Recognizing the prominence of mixed environments, Red Hat looks to bridge Node.js and Java.
The company is using the Node package manager to develop connectors linking Node.js to ActiveMQ, the Java messaging service, said Rich Sharples, senior director for product management at the Red Hat app platforms business group.
"Customers are going to have both [Node.js and Java]," said Sharples, in an interview at the Node.js Interactive conference in Portland on Tuesday. Users, he explained, could develop new platforms for mobile or the Internet of things, or API gateways using Node.js that would connect via an API layer to existing back-end systems, many of which will be Java-based. Red Hat believes it can drive some of this integration.
Both Java and Node.js are being run on Linux, said Sharples, a 20-year Java devotee. "I'm a Java bigot, but I'd say that Node.js is one of the few technologies to come along that's really got me excited." Node.js, or simply Node, is displacing platforms like PHP and perhaps even Java, and Sharples sees Python and Ruby impacted by Nodel. "People will make different choices now," with Node.js available, he said. Java users Netflix and PayPal talked about their embrace of Node.js in 2014.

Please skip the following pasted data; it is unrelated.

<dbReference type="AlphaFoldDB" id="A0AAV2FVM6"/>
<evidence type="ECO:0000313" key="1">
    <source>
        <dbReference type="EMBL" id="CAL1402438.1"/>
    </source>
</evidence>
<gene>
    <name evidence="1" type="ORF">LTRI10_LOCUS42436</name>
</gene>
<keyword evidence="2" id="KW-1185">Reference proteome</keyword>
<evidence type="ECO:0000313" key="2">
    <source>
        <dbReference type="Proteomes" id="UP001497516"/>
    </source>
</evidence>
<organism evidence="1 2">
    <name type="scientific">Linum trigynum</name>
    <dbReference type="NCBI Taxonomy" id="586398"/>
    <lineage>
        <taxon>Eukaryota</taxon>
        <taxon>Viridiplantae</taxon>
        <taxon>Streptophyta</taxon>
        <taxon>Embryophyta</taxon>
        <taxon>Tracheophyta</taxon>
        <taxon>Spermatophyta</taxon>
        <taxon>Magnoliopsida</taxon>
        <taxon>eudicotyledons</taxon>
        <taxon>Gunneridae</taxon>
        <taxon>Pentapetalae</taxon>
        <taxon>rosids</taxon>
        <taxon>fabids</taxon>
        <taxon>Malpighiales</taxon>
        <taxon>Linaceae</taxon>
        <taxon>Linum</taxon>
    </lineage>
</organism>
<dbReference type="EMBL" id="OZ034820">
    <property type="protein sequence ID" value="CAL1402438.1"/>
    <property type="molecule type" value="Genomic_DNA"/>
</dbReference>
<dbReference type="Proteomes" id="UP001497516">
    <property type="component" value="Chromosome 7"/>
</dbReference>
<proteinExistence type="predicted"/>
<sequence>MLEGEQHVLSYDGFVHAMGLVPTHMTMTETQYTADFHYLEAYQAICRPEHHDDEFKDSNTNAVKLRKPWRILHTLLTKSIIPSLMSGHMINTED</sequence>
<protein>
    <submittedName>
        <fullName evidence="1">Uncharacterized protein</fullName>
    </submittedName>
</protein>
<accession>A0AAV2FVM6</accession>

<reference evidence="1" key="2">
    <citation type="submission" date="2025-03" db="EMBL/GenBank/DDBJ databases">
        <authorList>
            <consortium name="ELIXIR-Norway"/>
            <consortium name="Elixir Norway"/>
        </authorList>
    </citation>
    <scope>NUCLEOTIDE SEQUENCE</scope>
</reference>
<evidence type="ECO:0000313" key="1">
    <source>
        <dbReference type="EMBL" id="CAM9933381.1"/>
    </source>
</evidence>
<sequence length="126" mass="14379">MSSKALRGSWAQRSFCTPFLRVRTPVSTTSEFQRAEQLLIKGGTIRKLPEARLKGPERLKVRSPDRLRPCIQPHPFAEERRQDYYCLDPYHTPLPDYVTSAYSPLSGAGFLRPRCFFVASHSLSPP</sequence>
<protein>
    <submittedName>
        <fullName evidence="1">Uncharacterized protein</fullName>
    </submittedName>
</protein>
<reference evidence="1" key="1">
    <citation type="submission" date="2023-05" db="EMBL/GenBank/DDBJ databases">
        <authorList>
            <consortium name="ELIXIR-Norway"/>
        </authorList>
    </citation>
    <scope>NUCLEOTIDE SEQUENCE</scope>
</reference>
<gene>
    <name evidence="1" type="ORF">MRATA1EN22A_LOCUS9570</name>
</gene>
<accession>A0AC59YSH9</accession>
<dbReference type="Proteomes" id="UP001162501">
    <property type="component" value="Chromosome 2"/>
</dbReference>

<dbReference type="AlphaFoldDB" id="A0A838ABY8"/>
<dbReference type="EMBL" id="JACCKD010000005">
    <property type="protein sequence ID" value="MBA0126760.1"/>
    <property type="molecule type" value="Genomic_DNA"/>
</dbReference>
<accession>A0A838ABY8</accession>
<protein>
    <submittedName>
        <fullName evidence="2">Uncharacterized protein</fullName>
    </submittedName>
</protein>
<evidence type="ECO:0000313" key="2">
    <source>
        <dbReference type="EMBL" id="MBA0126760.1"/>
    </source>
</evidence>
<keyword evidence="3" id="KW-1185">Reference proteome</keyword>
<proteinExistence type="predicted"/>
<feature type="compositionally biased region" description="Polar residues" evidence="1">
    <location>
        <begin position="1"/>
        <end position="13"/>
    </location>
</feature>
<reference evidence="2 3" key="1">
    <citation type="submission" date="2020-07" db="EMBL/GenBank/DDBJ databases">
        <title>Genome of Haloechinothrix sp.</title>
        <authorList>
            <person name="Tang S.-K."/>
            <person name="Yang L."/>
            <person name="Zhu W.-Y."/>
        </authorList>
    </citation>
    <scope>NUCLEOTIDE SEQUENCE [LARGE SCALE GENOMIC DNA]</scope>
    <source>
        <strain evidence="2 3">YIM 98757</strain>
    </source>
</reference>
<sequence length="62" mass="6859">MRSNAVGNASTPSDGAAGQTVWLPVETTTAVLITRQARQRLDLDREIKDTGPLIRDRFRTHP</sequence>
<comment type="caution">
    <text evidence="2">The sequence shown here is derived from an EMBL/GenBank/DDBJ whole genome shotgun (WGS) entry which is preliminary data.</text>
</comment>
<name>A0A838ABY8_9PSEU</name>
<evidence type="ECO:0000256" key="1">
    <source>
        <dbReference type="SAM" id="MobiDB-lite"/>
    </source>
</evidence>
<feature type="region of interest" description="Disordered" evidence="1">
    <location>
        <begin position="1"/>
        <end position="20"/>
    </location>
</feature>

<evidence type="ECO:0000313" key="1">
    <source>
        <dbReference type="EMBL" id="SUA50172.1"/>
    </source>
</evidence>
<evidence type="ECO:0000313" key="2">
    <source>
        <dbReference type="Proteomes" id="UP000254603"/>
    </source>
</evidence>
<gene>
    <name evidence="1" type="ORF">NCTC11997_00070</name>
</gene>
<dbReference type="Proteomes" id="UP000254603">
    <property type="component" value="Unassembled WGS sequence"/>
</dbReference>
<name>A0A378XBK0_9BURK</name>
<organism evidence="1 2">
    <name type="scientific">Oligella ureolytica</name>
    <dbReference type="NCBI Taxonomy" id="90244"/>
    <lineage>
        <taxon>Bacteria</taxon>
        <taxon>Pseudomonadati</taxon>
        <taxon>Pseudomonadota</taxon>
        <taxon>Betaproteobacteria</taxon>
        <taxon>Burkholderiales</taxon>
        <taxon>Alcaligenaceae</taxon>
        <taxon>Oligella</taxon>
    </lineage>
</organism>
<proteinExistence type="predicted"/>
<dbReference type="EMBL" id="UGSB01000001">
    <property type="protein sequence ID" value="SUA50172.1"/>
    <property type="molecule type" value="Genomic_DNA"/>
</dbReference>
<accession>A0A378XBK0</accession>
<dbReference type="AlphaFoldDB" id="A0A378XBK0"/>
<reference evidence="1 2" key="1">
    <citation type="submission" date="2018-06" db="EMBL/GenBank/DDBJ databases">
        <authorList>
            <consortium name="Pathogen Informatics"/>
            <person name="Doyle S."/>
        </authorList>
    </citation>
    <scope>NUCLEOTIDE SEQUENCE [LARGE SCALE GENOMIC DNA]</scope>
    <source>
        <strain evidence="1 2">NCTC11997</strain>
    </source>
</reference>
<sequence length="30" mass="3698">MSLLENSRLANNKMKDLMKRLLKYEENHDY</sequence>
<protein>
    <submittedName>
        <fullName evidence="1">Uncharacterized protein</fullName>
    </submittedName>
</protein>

When Red Hat acquired FeedHenry, an MBaaS platform that leverages Node, it considered how to join Java and Node, said Sharples. Red Hat already has JBoss Java middleware technology under its belt, and it supports both Node and Java on its OpenShift PaaS cloud. The company also serves on the board of directors of the Node.js Foundation, which oversees development of Node.
This story, "Red Hat pursues Java-Node.js connection" was originally published by InfoWorld.